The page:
Is this not why come in pilgrimage?  To marvel at the miracle of life given to us through the coming of the Holy Spirit; to find renewal, regeneration and new life; to ponder the remarkable words of the Lord, Who tells us “if anyone keeps My word he shall never see death.”

“If anyone keeps my word he shall never see death.”

Is this not why we come in pilgrimage?  To hear these words and to receive them as encouragement and strengthening for our own lives, which are filled with joy and sorrow, with temptation and with relief from temptation, with anxiety and with peace?  Is it not these words which provide the balance to the ups and downs of our journey on the sea of life?

“If anyone keeps my word he shall never see death.”

The Kontakion for Pentecost speaks about the overcoming of death and earthly divisions:

When the most High came down and confused the tongues,
He divided the nations;
But when he distributed the tongues of fire
He called all to unity.
Therefore, with one voice, we glorify the All-holy Spirit!

It is in this unity of the Holy Spirit that this Pilgrimage has taken place, and it has been at once peaceful and full of activity, perhaps just as the Apostles felt when the Holy Spirit descended upon them in the form of fiery tongues.  In that moment, the confusion of the tower of Babel, and of the entire old covenant, is resolved by the restoration of peace, unity and light.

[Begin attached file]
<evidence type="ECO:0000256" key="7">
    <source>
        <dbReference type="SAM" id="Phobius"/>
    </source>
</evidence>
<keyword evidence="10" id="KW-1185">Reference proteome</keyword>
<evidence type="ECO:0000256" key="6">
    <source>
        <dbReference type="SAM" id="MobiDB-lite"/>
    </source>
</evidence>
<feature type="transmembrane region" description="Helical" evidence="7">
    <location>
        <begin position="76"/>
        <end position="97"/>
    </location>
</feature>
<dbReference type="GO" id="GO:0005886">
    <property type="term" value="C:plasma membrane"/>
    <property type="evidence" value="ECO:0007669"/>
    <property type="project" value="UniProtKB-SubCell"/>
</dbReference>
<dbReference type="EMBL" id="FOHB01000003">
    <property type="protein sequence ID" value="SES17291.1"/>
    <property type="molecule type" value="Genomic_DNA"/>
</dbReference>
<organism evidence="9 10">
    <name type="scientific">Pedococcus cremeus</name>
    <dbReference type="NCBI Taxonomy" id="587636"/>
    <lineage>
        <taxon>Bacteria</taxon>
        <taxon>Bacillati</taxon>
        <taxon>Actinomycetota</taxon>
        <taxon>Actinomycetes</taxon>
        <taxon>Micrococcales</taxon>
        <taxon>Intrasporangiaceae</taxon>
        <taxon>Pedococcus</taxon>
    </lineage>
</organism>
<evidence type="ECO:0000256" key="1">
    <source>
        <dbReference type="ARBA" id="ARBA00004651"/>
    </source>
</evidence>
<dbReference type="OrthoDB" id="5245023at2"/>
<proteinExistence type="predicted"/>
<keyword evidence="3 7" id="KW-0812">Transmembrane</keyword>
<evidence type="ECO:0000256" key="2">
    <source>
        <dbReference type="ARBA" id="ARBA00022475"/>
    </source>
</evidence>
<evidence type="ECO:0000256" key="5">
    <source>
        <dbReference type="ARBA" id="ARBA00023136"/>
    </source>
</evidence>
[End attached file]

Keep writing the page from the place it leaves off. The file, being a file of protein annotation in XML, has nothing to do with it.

How can this be?  It is the gift of the Holy Spirit, by Whom we have communion with the Father and the Son.  The path to receiving this gift is clear: to follow Christ, to read the Gospels, to learn what our Lord says and does, to make the Gospels our own;, and to prepare our hearts to be filled with the Holy Spirit.  And then, when we are indeed filled with that Holy Spirit, we will be able to say, like Saint Paul, “it is no longer I who live, but Christ Who lives in me,” or to say, it is no longer my earthly heart that beats, but the Holy Spirit Who fills me with life.

Regardless of the specific nature of our calling, every one of us is called to be an Apostle, a witness, a martyr for our Lord, God and Savior Jesus Christ.  We can be apostles whether we are planted somewhere, or whether we are moving.  Our lives may not be as dramatic as the Apostles’, but in many ways, their lives mirror our own, which are also filled with ups and downs, good days and bad days, successes and tragedies, joys and sorrows.  Their lives also serve as an instruction for us to remain grounded in Christ, and to remember that it is His sayings that course with life, His commandments which are a light unto our feet because they point us to the One Who is our rock, to the One Who is our firm foundation in the midst of the turmoil of life.